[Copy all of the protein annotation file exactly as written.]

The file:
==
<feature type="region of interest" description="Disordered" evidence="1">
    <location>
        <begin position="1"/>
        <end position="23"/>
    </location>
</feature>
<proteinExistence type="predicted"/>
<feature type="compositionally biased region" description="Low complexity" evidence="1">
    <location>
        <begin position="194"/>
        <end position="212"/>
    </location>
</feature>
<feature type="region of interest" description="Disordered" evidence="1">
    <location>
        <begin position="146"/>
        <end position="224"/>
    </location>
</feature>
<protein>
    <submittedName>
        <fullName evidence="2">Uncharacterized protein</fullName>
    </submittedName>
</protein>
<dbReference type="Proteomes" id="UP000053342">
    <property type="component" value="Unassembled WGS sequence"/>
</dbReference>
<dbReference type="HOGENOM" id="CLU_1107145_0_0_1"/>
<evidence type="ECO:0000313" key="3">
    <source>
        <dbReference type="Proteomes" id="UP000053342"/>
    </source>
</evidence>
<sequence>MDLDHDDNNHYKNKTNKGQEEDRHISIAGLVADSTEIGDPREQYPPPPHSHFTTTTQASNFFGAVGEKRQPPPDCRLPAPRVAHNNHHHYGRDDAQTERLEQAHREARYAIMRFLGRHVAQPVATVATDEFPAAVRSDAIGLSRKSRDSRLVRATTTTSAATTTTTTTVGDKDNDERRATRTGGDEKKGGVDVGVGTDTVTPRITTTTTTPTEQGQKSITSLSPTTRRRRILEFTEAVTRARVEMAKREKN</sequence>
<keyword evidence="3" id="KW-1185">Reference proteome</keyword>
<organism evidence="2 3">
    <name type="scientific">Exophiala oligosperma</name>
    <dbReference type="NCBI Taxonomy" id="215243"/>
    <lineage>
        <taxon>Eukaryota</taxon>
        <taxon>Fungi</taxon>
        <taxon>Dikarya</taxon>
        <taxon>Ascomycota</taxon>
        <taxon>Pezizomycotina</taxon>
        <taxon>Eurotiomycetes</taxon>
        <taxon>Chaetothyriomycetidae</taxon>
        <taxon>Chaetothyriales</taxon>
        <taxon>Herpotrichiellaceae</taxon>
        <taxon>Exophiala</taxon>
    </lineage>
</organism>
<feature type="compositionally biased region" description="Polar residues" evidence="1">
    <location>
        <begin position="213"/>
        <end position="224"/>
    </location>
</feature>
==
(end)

<feature type="region of interest" description="Disordered" evidence="1">
    <location>
        <begin position="1"/>
        <end position="23"/>
    </location>
</feature>
<proteinExistence type="predicted"/>
<feature type="compositionally biased region" description="Low complexity" evidence="1">
    <location>
        <begin position="194"/>
        <end position="212"/>
    </location>
</feature>
<feature type="region of interest" description="Disordered" evidence="1">
    <location>
        <begin position="146"/>
        <end position="224"/>
    </location>
</feature>
<protein>
    <submittedName>
        <fullName evidence="2">Uncharacterized protein</fullName>
    </submittedName>
</protein>
<dbReference type="Proteomes" id="UP000053342">
    <property type="component" value="Unassembled WGS sequence"/>
</dbReference>
<dbReference type="HOGENOM" id="CLU_1107145_0_0_1"/>
<evidence type="ECO:0000313" key="3">
    <source>
        <dbReference type="Proteomes" id="UP000053342"/>
    </source>
</evidence>
<sequence>MDLDHDDNNHYKNKTNKGQEEDRHISIAGLVADSTEIGDPREQYPPPPHSHFTTTTQASNFFGAVGEKRQPPPDCRLPAPRVAHNNHHHYGRDDAQTERLEQAHREARYAIMRFLGRHVAQPVATVATDEFPAAVRSDAIGLSRKSRDSRLVRATTTTSAATTTTTTTVGDKDNDERRATRTGGDEKKGGVDVGVGTDTVTPRITTTTTTPTEQGQKSITSLSPTTRRRRILEFTEAVTRARVEMAKREKN</sequence>
<keyword evidence="3" id="KW-1185">Reference proteome</keyword>
<organism evidence="2 3">
    <name type="scientific">Exophiala oligosperma</name>
    <dbReference type="NCBI Taxonomy" id="215243"/>
    <lineage>
        <taxon>Eukaryota</taxon>
        <taxon>Fungi</taxon>
        <taxon>Dikarya</taxon>
        <taxon>Ascomycota</taxon>
        <taxon>Pezizomycotina</taxon>
        <taxon>Eurotiomycetes</taxon>
        <taxon>Chaetothyriomycetidae</taxon>
        <taxon>Chaetothyriales</taxon>
        <taxon>Herpotrichiellaceae</taxon>
        <taxon>Exophiala</taxon>
    </lineage>
</organism>
<feature type="compositionally biased region" description="Polar residues" evidence="1">
    <location>
        <begin position="213"/>
        <end position="224"/>
    </location>
</feature>